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Sharps Fire Fighters Dig in As Wind Howls
 
           
 
Saturday, August 4, 2018
 

STORY AND PHOTO BY KAREN BOSSICK

VIDEO BY TREY SPAULDING

The 30-mile per hour winds strafing the ridge top overlooking Cove Creek pushed my 120 pounds around as if it were one of those Gumby-like balloons.

I couldn’t hold my camera still enough to take an in-focus picture of the fire helicopter flying overhead.

And UFO-like lenticular clouds above told me that the winds were probably worse higher up.

It made me appreciate the work of the firefighters who were in the canyons below trying to combat the Sharps Fire in the Baugh and Fisher Creek Canyons.

The uncharacteristic wind, a forerunner of a cold front, had been rollicking all day, buffeting people in Ketchum and along the Wood River Bike Path.

We knew we were heading into the worst of it as Fire Information Officer Lori Iverson drove Trey Spaulding and I and a KTVB camera crew to the northwest corner of the fire, which by then had consumed 57,263 acres from Bellevue to an area four miles south of East Fork Road.

We turned off East Fork Road onto Cove Creek Road, heading towards the northwest corner of the fire—an area that had been giving firefighters trouble the past couple days.

“We don’t care if it’s Adam West’s house or a famous tennis star’s house. We don’t care how large a house is or how expensive it is,” Iverson said, as we passed a handsome ranch. “We look at how defensible it is—what the roof’s like, how much vegetation it has around it, whether firewood’s stacked up on the porch, whether there’s a propane tank next to the house.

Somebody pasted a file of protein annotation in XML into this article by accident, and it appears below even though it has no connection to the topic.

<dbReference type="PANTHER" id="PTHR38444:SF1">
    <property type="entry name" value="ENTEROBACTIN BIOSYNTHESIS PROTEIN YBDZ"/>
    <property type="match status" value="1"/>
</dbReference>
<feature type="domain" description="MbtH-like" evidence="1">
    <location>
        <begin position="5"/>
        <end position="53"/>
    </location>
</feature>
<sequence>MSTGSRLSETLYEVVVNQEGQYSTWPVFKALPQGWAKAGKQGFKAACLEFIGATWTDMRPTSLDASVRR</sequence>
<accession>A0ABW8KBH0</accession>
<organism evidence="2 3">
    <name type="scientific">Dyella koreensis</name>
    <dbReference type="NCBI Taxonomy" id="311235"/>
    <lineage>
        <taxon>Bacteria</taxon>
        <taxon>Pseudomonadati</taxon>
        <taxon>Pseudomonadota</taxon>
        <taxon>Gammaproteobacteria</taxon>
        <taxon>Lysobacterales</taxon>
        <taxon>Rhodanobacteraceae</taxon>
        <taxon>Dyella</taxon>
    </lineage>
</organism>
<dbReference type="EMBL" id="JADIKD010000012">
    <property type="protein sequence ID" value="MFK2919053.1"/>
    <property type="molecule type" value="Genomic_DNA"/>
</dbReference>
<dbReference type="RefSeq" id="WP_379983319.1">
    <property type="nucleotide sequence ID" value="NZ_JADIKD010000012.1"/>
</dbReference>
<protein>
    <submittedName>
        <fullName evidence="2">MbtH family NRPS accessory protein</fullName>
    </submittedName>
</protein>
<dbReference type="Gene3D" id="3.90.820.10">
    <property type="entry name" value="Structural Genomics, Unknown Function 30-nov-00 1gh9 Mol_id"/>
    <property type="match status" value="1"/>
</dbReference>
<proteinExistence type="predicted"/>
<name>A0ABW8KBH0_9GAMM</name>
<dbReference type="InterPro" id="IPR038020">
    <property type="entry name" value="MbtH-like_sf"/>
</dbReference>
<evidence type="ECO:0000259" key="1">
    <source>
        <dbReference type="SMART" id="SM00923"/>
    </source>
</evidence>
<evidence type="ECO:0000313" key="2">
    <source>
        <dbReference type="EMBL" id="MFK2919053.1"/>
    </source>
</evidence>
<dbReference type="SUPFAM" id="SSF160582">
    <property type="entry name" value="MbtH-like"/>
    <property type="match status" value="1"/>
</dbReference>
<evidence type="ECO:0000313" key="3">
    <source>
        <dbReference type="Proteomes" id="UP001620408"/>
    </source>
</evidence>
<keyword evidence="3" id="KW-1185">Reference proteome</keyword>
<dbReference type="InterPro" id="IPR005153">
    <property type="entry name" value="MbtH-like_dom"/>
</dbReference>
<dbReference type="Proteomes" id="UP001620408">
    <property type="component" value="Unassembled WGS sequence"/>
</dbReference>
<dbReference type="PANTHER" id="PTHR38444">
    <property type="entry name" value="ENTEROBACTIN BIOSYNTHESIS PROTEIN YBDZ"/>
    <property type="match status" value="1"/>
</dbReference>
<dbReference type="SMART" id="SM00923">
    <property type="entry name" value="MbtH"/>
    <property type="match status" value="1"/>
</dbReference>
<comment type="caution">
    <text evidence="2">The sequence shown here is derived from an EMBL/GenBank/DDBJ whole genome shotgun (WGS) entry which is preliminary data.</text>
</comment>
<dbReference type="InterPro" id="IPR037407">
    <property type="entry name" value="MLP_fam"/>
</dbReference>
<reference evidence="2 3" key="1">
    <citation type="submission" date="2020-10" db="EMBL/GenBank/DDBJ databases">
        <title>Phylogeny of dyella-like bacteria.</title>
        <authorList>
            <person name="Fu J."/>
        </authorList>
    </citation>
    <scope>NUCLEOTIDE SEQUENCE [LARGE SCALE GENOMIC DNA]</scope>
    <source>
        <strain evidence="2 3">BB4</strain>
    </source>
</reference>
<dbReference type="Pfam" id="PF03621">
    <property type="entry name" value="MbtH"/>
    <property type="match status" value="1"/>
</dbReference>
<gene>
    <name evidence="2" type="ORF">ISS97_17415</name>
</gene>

“When it comes to saving homes, it’s like triage,” she continued. “We try to defend those that are most defensible first. That’s the reason for pre-evacuation orders—it gives people a chance to do what they can so in the heat of the moment they’re ready to go.”

We continued our drive down the dusty, rocky Sawtooth Forest road past a creek that had dried up weeks earlier. We passed places I’d hiked just a month ago—places like Finley Gulch and Driveway Gulch where gurgling creeks and gorgeous yellow wallflowers had fed our souls.

Dust devils stirred up by the wind darted in front of us and buckwheat flowers waved in the wind.

As we approached a sheep corral on the left, we could see a blackened hillside beyond and a steep hillside where a dozer had dug a fire line.

“The fire runs up a steep slope quickly because the flame is preheating what’s in front of it,” Iverson told me. “It runs downhill slower.”

As the iconic rocky outcroppings overlooking wetlands came into view, I breathed a sigh of relief. The  area, which boasts meadows full of large showy mule’s ears daisies in early summer, was untouched, although we could see one blackened hill after another in the distance.

Smoke rose from numerous canyons but, thankfully, it was blowing to the east—not to the west where one run up a mountain slope would have sent it spilling into Indian Creek, Ohio Gulch and other neighborhoods.

Iverson, a former schoolteacher who now helps manage the Elk Refugee near Jackson, Wyo., volunteered for duty after she saw that the National Interagency Fire Center had raised the National Preparedness Level to 5—two days before a Bellevue man started the Sharps Fire by shooting explosive targets.

When the nation’s firefighting resources are stretched so thin that they reach Level Five, the Secretary of Interior and the Secretary of Agriculture send letters ordering federal agencies to let anyone with fire experience to report to firefighting duty, she said.

“We have 10 geographic areas in the United States, and the two busiest areas right now are the Northwest and the Great Basin. And the Sharps Fire is the No. 1 fire priority for the Great Basin based on complexity—the rugged terrain—and the value, meaning its closeness to homes,” Iverson said.

She paused. “Eighty three jobs were unfulfilled on the Great Basin list on Saturday. We’re asking people from other countries to help us.”

On Friday 495 firefighters were fighting the Sharps Fire, including the Cedar City Hotshots, the Swan Valley Heli-Tack team and a couple crews from Oklahoma.

Iverson was only too happy to report to duty in the Sun Valley area where, she recalled, she and her husband had had a wonderful time biking the new bike trails around Galena Lodge a couple years ago.

By Friday morning firefighters had contained 21 percent of the fire--the same as the day before. But that was misleading, Iverson said, because the fire had grown 4,000 acres overnight.

“So, actually, they had more contained than the day before because the boundaries had expanded,” she said.